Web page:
Book: The Virtues
Author: Romano Guardini
Sophia Institute Press, Manchester, NH pp.163
Excerpt from Introduction:
For the Greek, virtue, arete, was the name of the nobleminded, culturally developed man; for Roman, virtus signified the firmness and solidity which the noble man maintained in public and private life; the Middle Ages understood by virtue (tugent), the conduct of the chivalrous man. But gradually this virtue became well-behaved and useful, until it received the curious tone which causes aversion in the normal man.
If our language had another word we would use it. But it has only this one: therefore we want to begin by agreeing that virtue denotes something living and beautiful.
Then what does it mean? It means a very modest virtue, such as orderliness. This means that a person knows where a thing belongs and what is the proper time for an action., also what measure is valid in any instance and what is the relation of the various matters of life to each other. It indicates a sense of rule and recurrence and a feeling for what is necessary so that a condition or an arrangement may endure. When orderliness become a virtue then the person who practices it does not wish to realize it only in a single decision; for instance, if he ought to work and instead would like to do something else, yet pulls himself together and does what the occasion requires. Orderliness becomes an attitude of his whole life, a disposition which prevails everywhere and determines not only his personal actions but even his surroundings, so hat his whole environment acquires a quality of clarity and reliability.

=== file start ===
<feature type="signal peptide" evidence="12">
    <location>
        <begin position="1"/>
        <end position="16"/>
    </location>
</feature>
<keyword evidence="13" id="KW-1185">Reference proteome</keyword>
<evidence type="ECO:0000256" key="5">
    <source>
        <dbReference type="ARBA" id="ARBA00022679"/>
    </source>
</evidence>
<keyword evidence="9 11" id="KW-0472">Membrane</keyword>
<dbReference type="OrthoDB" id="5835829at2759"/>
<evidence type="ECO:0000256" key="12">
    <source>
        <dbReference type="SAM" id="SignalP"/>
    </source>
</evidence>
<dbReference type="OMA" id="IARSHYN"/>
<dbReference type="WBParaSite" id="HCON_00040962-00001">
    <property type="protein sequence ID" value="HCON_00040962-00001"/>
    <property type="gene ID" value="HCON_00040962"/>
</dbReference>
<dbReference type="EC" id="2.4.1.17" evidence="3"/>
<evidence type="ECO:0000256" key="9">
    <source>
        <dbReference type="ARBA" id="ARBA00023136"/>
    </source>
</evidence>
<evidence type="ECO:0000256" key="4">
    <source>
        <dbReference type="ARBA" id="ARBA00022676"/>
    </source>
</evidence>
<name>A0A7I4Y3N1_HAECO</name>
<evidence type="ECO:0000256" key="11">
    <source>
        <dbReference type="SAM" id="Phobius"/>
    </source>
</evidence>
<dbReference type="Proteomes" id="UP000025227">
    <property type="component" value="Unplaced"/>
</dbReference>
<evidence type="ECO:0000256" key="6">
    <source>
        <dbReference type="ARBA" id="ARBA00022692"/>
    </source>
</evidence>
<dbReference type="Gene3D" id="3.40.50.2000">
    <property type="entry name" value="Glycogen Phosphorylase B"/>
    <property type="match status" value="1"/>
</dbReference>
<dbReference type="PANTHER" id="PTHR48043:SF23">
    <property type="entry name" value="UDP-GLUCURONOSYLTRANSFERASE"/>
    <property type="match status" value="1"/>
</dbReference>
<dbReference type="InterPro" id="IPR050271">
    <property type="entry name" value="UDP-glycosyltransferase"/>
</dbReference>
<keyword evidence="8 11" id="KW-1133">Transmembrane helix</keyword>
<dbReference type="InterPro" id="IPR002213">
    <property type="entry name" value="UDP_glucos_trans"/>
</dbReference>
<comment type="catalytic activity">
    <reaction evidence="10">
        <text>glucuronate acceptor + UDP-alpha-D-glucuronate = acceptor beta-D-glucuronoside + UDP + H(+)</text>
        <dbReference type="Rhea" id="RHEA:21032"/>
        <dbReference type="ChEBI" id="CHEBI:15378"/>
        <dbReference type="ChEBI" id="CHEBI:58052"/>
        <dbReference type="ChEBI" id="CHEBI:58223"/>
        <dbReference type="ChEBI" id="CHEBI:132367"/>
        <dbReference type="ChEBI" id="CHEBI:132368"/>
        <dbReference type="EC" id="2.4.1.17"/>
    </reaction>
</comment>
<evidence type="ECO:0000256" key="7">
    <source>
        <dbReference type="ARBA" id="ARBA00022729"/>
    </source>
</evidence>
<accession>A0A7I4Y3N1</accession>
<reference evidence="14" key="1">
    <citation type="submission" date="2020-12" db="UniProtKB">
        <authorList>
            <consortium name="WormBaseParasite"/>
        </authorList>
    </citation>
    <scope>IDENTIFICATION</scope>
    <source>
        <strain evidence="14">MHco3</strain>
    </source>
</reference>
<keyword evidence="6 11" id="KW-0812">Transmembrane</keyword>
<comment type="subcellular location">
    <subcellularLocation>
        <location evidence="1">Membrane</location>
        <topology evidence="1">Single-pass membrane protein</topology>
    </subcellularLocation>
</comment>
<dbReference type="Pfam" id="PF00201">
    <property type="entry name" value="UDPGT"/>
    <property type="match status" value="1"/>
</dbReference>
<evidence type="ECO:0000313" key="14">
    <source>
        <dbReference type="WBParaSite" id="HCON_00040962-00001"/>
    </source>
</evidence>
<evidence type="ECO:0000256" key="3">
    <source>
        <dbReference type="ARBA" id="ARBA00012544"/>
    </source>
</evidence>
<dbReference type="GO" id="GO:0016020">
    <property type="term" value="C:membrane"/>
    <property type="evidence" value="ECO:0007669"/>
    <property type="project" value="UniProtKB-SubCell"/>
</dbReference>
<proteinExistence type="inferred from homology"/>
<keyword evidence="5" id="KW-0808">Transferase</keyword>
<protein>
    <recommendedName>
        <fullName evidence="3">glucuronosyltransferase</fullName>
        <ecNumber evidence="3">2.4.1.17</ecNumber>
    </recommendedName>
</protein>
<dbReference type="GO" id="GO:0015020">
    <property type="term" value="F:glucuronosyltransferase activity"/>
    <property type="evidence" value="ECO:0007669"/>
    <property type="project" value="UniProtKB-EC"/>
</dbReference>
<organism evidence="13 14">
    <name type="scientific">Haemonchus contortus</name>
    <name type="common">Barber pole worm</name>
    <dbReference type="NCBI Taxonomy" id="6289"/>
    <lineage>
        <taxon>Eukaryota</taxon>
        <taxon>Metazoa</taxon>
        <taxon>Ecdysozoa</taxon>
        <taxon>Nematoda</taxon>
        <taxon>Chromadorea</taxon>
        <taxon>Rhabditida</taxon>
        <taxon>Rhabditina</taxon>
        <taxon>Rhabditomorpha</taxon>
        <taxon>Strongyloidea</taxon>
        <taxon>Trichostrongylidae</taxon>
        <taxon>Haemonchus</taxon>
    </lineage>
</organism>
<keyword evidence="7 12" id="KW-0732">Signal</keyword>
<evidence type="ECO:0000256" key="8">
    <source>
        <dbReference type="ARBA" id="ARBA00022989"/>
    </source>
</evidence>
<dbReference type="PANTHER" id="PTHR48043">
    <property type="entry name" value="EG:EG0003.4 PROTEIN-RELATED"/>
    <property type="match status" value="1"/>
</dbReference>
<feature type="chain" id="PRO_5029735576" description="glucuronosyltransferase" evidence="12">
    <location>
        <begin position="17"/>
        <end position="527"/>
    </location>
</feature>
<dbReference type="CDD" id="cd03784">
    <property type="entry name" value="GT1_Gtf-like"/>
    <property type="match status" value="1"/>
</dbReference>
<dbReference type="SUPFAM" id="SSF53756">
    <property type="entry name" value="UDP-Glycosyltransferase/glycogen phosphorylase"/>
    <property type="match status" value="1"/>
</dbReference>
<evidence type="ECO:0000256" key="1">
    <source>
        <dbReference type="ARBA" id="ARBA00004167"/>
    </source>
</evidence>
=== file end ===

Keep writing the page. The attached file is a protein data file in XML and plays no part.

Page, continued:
Table of Contents:
On the Nature of Virtue
Justice Before God
Excerpt from Book:
Courage is the confidence requisite for living with a view to the future, for acting, building, assuming responsibilities and forming ties. For, in spite of our precautions, the future is in each case the unknown. But living means advancing into this unknown region, which may lie before us like a chaos into which we must venture.